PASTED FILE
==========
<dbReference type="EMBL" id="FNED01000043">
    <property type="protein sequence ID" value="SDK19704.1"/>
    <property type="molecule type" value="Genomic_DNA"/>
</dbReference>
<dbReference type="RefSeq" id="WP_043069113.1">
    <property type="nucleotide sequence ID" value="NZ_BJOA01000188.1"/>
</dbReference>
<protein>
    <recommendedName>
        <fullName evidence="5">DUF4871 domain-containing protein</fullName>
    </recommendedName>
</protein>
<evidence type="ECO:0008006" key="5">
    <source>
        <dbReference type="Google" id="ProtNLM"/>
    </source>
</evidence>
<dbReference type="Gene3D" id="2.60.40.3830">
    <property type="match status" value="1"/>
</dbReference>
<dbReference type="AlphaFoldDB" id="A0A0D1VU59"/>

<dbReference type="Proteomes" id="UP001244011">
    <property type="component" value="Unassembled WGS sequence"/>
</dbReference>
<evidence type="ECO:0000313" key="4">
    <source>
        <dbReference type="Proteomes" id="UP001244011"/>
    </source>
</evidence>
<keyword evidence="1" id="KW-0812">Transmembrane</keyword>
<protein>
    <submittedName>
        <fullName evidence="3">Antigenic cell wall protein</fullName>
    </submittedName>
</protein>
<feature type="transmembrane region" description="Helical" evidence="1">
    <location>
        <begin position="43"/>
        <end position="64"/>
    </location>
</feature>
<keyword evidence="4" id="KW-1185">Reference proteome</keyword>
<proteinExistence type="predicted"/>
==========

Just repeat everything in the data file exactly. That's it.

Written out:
<dbReference type="EMBL" id="FNED01000043">
    <property type="protein sequence ID" value="SDK19704.1"/>
    <property type="molecule type" value="Genomic_DNA"/>
</dbReference>
<dbReference type="RefSeq" id="WP_043069113.1">
    <property type="nucleotide sequence ID" value="NZ_BJOA01000188.1"/>
</dbReference>
<protein>
    <recommendedName>
        <fullName evidence="5">DUF4871 domain-containing protein</fullName>
    </recommendedName>
</protein>
<evidence type="ECO:0008006" key="5">
    <source>
        <dbReference type="Google" id="ProtNLM"/>
    </source>
</evidence>
<dbReference type="Gene3D" id="2.60.40.3830">
    <property type="match status" value="1"/>
</dbReference>
<dbReference type="AlphaFoldDB" id="A0A0D1VU59"/>

<dbReference type="Proteomes" id="UP001244011">
    <property type="component" value="Unassembled WGS sequence"/>
</dbReference>
<evidence type="ECO:0000313" key="4">
    <source>
        <dbReference type="Proteomes" id="UP001244011"/>
    </source>
</evidence>
<keyword evidence="1" id="KW-0812">Transmembrane</keyword>
<protein>
    <submittedName>
        <fullName evidence="3">Antigenic cell wall protein</fullName>
    </submittedName>
</protein>
<feature type="transmembrane region" description="Helical" evidence="1">
    <location>
        <begin position="43"/>
        <end position="64"/>
    </location>
</feature>
<keyword evidence="4" id="KW-1185">Reference proteome</keyword>
<proteinExistence type="predicted"/>